/ Machine Learning

Example how to run TensorFlow lib C API

Example how to run TensorFlow lib C API

Example TensorFlow C API

Example how to run TensorFlow lib C API on Windows, Linux and macOS(Darwin).

Build example

Windows

git clone --depth 1 https://github.com/Neargye/hello_tf_c_api
cd hello_tf_c_api
mkdir build
cd build
cmake -G "Visual Studio 15 2017" -A x64 ..
cmake --build . --config Debug

Linux and macOS(Darwin)

git clone --depth 1 https://github.com/Neargye/hello_tf_c_api
cd hello_tf_c_api
mkdir build
cd build
cmake -G "Unix Makefiles" ..
cmake --build .

Remarks

  • After the build, you can find the TensorFlow lib in the folder hello_tf_c_api/tensorflow/lib, and header in hello_tf_c_api/tensorflow/include.
  • The tensorflow in the repository is compiled in x64 mode. Make sure that project target 64-bit platforms.
  • Make sure that the tensorflow lib is in Output Directory or either in the directory contained by the %PATH% environment variable.

Get tensorflow lib

For x64 CPU, you can download the tensorflow.so, tensorflow.dll and tensorflow.lib from https://github.com/Neargye/tensorflow/releases.

Or build lib which version you need from the sources, with CPU or GPU support.

Create .lib file from .dll for windows

Open the Visual Studio Command Prompt, you find its shortcut in "Start"->"Programs"->"Microsoft Visual Studio"->"Tools". Now run the dumpbin command to get a list of all exported functions of your dll:

dumpbin /exports yourpath/tensorflow.dll

This will print quite a bit of text to the console. However we are only interested in the functions:

    ordinal hint RVA      name

          1    0 028D4AB8 [email protected]@@3QEBDEB
          2    1 028D4AC0 [email protected]@@3QEBDEB
          3    2 028D4AC8 [email protected]@@3QEBDEB
          4    3 028E1380 [email protected]@[email protected]@2QBDB
          5    4 028E1390 [email protected]@[email protected]@2QBDB
          6    5 03242488 [email protected]@[email protected]@@[email protected]@[email protected]@[email protected]@@[email protected]@A
          7    6 001996C0 TFE_ContextAddFunction
          8    7 00199710 TFE_ContextAddFunctionDef
          9    8 001997D0 TFE_ContextAsyncClearError
         10    9 001997E0 TFE_ContextAsyncWait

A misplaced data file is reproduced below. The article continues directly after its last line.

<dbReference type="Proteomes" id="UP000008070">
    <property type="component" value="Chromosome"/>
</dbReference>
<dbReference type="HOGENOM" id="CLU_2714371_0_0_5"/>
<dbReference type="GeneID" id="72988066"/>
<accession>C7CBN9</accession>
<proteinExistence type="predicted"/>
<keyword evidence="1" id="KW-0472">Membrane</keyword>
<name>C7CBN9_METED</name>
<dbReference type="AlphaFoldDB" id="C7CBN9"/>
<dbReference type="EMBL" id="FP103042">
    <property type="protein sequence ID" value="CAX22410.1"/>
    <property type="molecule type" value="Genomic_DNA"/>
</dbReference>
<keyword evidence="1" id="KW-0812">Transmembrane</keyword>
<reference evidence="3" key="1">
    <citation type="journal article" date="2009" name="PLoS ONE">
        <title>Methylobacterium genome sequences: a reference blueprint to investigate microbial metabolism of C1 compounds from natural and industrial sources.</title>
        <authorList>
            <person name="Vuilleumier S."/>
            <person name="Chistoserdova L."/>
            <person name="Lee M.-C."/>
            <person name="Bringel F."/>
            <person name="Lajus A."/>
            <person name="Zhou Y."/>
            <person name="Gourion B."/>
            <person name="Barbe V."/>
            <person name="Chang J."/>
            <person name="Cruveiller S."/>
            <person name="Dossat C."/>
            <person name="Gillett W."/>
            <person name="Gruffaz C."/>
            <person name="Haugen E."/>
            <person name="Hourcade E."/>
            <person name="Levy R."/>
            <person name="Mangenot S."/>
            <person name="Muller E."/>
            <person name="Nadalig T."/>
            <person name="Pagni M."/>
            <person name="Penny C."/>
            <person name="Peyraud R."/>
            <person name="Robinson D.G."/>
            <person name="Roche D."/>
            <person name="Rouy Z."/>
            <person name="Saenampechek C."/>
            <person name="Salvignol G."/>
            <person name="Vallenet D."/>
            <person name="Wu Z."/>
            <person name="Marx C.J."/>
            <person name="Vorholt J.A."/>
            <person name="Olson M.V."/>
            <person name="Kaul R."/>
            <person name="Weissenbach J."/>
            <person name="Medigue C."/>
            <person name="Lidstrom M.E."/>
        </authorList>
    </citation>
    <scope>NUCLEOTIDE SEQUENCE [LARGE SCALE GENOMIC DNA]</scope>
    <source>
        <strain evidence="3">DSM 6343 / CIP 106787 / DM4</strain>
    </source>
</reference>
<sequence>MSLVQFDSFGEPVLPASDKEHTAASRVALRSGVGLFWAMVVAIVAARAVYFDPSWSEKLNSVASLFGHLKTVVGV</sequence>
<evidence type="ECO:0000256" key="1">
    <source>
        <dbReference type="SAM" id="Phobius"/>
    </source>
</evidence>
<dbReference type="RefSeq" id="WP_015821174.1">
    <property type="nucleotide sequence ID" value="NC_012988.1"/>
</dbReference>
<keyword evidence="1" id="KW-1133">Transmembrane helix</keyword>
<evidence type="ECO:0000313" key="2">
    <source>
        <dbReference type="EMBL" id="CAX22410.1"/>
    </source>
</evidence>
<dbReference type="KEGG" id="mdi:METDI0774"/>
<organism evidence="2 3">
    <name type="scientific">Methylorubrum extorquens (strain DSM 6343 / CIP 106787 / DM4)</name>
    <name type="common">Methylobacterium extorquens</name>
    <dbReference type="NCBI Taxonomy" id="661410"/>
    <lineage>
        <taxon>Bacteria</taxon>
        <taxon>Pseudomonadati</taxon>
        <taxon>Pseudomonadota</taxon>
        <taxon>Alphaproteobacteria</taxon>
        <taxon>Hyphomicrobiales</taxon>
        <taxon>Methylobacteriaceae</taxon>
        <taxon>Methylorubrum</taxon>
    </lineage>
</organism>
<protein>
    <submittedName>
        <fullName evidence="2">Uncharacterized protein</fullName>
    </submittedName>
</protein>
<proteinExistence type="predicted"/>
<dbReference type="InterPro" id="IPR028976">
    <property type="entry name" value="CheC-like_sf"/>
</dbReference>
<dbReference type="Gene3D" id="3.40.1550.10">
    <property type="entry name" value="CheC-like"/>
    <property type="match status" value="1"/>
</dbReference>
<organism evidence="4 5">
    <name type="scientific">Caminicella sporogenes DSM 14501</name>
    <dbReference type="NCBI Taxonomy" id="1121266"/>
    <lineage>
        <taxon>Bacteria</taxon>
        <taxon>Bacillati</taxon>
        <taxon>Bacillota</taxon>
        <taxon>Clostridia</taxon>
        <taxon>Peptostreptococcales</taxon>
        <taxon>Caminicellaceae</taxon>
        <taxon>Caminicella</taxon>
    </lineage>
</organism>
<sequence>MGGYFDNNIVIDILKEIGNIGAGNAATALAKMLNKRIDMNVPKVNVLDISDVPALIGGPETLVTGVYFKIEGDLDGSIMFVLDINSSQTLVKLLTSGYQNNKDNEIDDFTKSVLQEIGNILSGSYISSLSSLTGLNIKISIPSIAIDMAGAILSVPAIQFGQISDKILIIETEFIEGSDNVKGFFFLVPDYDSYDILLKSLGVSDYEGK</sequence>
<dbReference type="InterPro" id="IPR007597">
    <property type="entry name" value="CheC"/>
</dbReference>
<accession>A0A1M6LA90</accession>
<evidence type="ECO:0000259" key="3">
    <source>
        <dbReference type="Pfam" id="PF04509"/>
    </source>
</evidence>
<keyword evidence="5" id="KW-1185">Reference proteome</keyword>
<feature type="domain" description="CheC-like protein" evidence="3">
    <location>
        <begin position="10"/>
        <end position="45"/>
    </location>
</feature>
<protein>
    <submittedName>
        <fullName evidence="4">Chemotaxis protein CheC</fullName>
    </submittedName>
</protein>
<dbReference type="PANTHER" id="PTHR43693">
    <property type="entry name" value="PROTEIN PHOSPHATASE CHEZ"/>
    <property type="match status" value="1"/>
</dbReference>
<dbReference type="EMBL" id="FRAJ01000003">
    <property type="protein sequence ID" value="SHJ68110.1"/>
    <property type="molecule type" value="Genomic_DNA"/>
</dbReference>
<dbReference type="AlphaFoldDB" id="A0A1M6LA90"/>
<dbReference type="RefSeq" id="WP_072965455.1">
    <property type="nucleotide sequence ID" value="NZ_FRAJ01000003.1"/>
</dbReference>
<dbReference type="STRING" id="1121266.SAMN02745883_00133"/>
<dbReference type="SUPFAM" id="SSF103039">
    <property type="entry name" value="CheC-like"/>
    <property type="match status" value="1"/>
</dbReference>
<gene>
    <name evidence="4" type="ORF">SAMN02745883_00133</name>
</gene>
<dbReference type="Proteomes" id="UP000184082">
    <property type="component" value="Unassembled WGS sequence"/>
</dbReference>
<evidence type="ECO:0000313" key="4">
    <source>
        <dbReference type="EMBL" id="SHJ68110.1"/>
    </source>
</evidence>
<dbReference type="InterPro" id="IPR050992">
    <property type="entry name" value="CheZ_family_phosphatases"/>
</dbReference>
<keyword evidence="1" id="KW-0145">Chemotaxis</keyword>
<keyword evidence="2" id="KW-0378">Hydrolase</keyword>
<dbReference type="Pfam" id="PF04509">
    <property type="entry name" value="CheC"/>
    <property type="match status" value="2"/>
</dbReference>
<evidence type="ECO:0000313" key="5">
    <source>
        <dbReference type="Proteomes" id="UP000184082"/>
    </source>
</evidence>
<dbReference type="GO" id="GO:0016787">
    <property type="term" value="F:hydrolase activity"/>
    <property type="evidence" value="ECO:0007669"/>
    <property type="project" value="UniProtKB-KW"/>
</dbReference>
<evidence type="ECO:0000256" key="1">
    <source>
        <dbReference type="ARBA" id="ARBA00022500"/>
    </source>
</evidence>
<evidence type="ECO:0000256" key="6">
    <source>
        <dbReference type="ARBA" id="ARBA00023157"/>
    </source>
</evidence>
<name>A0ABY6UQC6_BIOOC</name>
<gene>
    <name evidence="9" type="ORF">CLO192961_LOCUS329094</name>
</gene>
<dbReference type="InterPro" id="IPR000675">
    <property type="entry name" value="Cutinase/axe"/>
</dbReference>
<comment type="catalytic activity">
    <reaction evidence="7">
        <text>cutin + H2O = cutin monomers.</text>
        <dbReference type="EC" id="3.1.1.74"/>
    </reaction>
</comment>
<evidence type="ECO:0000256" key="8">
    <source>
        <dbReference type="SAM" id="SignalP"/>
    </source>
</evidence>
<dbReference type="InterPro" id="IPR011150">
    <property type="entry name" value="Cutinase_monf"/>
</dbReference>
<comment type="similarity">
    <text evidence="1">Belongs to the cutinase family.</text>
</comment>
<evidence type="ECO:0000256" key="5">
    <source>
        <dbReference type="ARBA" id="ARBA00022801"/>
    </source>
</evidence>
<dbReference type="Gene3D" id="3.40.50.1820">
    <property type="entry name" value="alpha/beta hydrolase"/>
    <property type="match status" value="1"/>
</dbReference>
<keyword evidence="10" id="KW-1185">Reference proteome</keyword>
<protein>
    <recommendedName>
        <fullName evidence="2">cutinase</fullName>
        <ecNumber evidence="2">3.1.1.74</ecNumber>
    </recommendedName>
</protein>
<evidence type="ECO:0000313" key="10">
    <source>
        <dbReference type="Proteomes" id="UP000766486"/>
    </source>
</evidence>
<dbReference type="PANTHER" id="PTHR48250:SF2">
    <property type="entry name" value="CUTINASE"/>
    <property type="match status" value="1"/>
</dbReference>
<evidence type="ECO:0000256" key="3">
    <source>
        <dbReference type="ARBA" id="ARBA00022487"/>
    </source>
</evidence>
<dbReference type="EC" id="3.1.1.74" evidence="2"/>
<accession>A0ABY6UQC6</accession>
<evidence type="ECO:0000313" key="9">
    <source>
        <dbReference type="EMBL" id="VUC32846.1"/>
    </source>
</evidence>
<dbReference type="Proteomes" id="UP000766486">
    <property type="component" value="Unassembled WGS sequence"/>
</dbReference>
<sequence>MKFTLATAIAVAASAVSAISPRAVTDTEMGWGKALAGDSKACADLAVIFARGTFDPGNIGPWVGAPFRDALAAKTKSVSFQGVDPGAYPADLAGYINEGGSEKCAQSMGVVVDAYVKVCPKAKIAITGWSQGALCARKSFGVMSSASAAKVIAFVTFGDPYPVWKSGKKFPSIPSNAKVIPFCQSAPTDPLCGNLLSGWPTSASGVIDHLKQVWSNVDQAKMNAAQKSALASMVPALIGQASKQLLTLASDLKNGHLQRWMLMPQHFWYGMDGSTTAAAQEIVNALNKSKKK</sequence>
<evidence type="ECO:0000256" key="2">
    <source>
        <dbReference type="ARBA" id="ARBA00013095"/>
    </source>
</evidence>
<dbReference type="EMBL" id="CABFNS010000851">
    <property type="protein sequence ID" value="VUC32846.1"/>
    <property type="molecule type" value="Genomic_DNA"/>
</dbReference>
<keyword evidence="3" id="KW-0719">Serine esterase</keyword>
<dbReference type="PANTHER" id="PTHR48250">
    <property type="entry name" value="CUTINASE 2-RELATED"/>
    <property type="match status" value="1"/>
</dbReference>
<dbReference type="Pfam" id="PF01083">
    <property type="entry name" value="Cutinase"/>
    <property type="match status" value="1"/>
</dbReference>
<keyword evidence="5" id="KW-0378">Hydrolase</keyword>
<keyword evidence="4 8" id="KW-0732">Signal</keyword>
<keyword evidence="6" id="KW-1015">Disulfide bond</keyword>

11    A 00199830 TFE_ContextClearCaches
...

Now copy all those function names (only the names!) and paste them into a new textfile. Name the nextfile tensorflow.def and put the line “EXPORTS” at its top. My tensorflow.def file looks like this:

EXPORTS
[email protected]@@3QEBDEB
[email protected]@@3QEBDEB
[email protected]@@3QEBDEB
[email protected]@[email protected]@2QBDB
[email protected]@[email protected]@2QBDB
[email protected]@[email protected]@@[email protected]@[email protected]@[email protected]@@[email protected]@A
TFE_ContextAddFunction
TFE_ContextAddFunctionDef
TFE_ContextAsyncClearError
TFE_ContextAsyncWait
TFE_ContextClearCaches
...

Now from that definition file, we can finally create the .lib file. We use the “lib” tool for this, so run this command in your Visual Studio Command Prompt:

lib /def:yourpath/tensorflow.def /OUT:yourpath/tensorflow.lib /MACHINE:X64

/MACHINE:X64 - fow x64 build, and /MACHINE:X86 for x32 build.

Link tensorflow lib

CMakeLists.txt

link_directories(yourpath/to/tensorflow) # path to tensorflow lib
... # other
target_link_libraries(<target> <PRIVATE|PUBLIC|INTERFACE> tensorflow)

Visual Studio

"Project"->"Properties"->Configuration Properties"->"Linker"->"Additional Dependencies" and add path to your tensorflow.lib as a next line.

Make sure that the tensorflow.dll is in Output Directory (by default, this is Debug\Release under your project's folder) or either in the directory contained by the %PATH% environment variable.

GitHub